Professional sport in the US has existed since not long after the Civil War, with baseball’s National League – one half of the Major Leagues – the oldest existing professional league in the world, dating from 1876.
But there was something that baseball, and nor its compatriots in America’s “Big Four” – the National Hockey League (founded in 1917), the National Football League (1920), or the National Basketball Association (1946) – had ever done.
That changed on Saturday, when the Miami Marlins announced that they’d tabbed Kim Ng (pronounced “Ang”) as their new General Manager, becoming the first woman to run a team in any of the Big Four leagues.
— Miami Marlins (@Marlins) November 13, 2020
Heck, there’s even a New Zealander – Sean Marks at the NBA’s Brooklyn Nets – running a Big Four team before a woman got the chance,
Ng is no latecomer to this though. She started her career as a 21-year old intern with the Chicago White Sox before holding a position with the American League office, and then stints as Assistant GM with two with two of the game’s storied teams – the New York Yankees and the Los Angeles Dodgers – and has spent the past decade as Senior Vice-President of Baseball Operations in the Commissioner’s Office in New York.
While with the Dodgers she interviewed for vacant GM positions with five different MLB teams, including LA, but was passed over each time.
Instead it was Yankees great Derek Jeter – who’s own Hall of Fame career overlapped with Ng’s time with the team and now the Marlins Team President under its current ownership – who made the decision to hire Ng and break that glass ceiling.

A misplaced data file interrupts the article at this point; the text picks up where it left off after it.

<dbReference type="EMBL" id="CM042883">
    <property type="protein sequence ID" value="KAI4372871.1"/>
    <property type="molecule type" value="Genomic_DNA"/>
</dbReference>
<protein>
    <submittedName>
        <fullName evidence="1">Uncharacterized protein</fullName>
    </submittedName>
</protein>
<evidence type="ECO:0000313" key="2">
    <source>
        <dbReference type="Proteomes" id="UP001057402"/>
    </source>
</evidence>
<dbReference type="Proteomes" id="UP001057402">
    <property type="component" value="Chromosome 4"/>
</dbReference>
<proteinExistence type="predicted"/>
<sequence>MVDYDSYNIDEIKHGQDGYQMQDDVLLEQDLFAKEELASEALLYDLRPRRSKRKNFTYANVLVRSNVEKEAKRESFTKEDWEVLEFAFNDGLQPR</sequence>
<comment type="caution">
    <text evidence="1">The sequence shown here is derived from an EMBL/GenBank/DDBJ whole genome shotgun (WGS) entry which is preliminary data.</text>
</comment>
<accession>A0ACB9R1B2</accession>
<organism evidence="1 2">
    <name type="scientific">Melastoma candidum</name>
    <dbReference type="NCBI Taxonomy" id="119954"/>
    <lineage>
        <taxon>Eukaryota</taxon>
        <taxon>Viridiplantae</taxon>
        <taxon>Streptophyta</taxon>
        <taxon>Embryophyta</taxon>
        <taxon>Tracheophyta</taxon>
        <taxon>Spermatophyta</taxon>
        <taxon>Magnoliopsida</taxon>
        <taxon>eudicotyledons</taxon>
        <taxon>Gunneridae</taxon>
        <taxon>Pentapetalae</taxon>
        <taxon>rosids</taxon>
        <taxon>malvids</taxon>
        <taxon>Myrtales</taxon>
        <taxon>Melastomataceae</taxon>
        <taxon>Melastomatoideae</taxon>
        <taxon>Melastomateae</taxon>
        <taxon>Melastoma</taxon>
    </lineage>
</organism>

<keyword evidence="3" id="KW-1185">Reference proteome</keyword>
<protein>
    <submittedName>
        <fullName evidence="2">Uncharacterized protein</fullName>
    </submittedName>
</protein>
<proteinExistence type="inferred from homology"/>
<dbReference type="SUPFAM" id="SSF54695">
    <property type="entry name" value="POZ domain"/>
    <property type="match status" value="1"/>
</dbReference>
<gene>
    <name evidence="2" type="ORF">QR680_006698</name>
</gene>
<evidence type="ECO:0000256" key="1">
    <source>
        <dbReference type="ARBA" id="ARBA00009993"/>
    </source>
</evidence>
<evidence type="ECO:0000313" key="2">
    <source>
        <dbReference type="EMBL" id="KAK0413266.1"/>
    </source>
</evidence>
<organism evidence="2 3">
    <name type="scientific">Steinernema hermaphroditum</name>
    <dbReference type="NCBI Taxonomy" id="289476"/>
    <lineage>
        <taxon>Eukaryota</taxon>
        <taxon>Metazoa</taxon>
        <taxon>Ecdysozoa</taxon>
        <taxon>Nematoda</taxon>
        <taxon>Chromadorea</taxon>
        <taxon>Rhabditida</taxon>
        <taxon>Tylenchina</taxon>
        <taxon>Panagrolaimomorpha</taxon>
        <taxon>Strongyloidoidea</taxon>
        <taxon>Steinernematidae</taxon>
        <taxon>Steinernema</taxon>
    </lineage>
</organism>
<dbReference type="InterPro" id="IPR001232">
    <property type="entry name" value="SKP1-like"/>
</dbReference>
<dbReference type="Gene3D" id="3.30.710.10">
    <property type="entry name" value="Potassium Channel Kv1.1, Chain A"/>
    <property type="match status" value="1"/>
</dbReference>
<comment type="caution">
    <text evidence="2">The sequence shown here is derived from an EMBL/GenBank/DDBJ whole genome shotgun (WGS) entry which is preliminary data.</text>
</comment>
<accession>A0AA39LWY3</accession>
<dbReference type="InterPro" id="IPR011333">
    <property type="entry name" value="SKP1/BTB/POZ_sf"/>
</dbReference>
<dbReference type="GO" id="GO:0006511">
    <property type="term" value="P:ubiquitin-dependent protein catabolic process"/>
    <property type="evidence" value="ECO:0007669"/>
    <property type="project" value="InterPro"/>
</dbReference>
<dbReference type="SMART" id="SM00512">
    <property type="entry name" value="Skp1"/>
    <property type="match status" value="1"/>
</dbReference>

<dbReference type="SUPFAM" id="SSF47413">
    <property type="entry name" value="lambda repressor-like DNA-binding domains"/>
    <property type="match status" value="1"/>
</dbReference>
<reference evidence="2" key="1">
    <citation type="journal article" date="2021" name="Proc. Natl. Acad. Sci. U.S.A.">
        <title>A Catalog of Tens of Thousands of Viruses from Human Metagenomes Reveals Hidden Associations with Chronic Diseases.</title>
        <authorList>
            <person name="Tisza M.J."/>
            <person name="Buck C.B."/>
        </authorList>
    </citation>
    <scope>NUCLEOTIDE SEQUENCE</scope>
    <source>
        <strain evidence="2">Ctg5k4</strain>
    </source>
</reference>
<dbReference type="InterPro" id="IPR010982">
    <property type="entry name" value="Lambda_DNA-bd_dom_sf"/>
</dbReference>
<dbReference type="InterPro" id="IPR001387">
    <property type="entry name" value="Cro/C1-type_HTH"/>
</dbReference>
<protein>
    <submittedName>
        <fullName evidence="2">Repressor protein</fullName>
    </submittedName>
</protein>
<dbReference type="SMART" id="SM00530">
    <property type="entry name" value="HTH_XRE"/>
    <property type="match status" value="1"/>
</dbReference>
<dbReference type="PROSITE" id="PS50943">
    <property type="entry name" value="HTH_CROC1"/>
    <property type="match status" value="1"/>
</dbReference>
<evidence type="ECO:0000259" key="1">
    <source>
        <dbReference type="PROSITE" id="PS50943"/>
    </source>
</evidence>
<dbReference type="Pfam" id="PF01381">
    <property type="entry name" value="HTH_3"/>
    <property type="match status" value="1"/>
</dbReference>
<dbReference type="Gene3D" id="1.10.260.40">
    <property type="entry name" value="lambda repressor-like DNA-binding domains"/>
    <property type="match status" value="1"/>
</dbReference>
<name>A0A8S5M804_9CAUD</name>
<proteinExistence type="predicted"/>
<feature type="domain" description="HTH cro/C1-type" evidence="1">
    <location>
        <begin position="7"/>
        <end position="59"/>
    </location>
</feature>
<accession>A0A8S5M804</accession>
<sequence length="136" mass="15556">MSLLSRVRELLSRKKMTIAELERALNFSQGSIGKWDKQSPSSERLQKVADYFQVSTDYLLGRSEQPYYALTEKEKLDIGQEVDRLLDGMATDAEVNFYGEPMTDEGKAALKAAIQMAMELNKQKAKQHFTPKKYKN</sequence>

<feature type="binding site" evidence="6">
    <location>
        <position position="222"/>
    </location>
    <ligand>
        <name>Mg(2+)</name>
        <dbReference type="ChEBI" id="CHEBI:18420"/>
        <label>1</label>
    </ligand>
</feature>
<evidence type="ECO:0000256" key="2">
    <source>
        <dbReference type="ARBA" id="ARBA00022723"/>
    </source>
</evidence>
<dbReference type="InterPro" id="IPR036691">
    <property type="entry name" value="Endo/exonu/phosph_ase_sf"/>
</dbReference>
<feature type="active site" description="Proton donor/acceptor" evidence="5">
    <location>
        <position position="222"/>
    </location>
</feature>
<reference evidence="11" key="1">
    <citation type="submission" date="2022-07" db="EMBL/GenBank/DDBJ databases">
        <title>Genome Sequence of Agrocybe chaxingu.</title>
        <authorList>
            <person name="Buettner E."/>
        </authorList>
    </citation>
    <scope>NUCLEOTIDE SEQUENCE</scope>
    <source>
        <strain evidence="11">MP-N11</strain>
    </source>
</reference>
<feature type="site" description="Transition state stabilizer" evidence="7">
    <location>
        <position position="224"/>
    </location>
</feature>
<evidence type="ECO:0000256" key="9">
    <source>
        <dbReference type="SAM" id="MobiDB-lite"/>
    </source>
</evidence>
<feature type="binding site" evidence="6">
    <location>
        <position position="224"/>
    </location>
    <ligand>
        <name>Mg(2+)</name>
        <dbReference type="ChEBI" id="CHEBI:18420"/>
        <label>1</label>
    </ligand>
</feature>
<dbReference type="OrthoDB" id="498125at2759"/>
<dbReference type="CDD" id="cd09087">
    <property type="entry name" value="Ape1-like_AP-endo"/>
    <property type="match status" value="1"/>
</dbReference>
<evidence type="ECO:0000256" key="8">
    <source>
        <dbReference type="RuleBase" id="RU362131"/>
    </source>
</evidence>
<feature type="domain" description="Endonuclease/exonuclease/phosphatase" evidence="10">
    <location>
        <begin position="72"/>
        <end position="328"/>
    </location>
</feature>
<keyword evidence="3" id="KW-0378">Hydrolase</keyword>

The job that Ng faces in Miami is formidable. The Marlins have won two World Series titles since starting play in 1993 and have a reputation for developing elite MLB talent, but also for being cheap and frugal. Their first title in 1997 was immediately followed by a fire sale ordered by initial owner Wayne Huizenga that saw them plummet from first to worst, and their second in 2003 saw similar moves under the despised then-owner Jeffrey Loria. More recently the purchase of the team by a group fronted by Jeter and bankrolled by investment firm owner Bruce Sherman saw further cost-cutting including the trading away of star outfielders Christian Yelich, Marcell Ozuna, and Giancarlo Stanton, and a 2019 campaign that was second only to 1998 as the worst in team history.
But there is light, with the Marlins finishing the Covid-shortened 2020 season with a 31-29 record – posting their first winning record since 2009 – and making the (admittedly expanded) playoffs for the first time since that second championship.
There’s also off-field, and engaging with South Florida’s large, diverse, and baseball-mad Latin American community.
But there is no doubt, in my mind, that Ng is more than qualified, capable, and experienced to lead the Marlins back to the top of baseball’s tree. The other hope is that she’s joined at the top table by another brilliant and deserving woman soon.
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